Id be happy to elaborate if you wish.
so if you increase ride height by 1mm, you need to adjust the downstop by the same amount to keep droop consistent? is that the difference?
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Old 06-26-2012, 03:41 PM
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Originally Posted by svndayNZ
hi again guys, i'm having issues raising the front ride height of my car. the back adjusts well to tuning with the calipers but the front wont lift. all my shocks are exactly the same length but my front is stuck at 4mm. is this common? where could i be going wrong?
are you running foams?
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Old 06-26-2012, 04:14 PM
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Originally Posted by inpuressa
so if you increase ride height by 1mm, you need to adjust the downstop by the same amount to keep droop consistent? is that the difference?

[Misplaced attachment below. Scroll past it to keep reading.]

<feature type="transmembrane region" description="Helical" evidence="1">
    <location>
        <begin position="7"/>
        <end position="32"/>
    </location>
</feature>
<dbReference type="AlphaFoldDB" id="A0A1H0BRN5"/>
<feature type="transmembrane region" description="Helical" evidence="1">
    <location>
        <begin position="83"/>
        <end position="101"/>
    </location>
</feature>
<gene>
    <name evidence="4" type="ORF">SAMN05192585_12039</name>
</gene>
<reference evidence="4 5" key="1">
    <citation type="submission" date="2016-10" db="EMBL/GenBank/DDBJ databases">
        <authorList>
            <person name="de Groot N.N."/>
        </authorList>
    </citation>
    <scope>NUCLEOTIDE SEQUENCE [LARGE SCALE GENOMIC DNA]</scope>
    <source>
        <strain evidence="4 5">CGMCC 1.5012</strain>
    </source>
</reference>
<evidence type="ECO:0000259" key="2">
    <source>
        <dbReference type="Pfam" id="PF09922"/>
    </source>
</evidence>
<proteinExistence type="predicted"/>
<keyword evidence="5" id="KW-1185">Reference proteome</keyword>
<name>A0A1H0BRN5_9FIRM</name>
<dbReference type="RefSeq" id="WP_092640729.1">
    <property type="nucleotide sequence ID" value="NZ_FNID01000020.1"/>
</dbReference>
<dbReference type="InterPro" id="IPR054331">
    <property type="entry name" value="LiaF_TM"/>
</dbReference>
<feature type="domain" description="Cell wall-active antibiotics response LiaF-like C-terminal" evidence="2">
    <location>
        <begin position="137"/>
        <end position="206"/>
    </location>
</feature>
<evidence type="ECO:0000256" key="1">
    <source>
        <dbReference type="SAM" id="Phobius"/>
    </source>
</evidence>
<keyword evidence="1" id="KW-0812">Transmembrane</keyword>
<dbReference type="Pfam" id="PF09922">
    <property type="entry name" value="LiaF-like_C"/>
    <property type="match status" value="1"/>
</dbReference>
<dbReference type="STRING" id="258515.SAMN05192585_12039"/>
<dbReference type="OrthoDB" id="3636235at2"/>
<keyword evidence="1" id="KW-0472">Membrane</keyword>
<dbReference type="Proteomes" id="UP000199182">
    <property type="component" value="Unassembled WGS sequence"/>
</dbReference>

yup,.. its not a straight translation "1-for-1" .., but some adjustment "in the same direction" will need to be made..
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Old 06-26-2012, 04:26 PM
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Originally Posted by inpuressa
so if you increase ride height by 1mm, you need to adjust the downstop by the same amount to keep droop consistent? is that the difference?
EXACTLY... after changing ride height, you need to readjust your droop screws to put your droop BACK to what it was, if you want the same amount of droop. which is why using the blocks, by itself, DOESN'T measure your droop. The only reason why any of this is even important, is so that when we are here helping each other, we are actually discussing the same thing.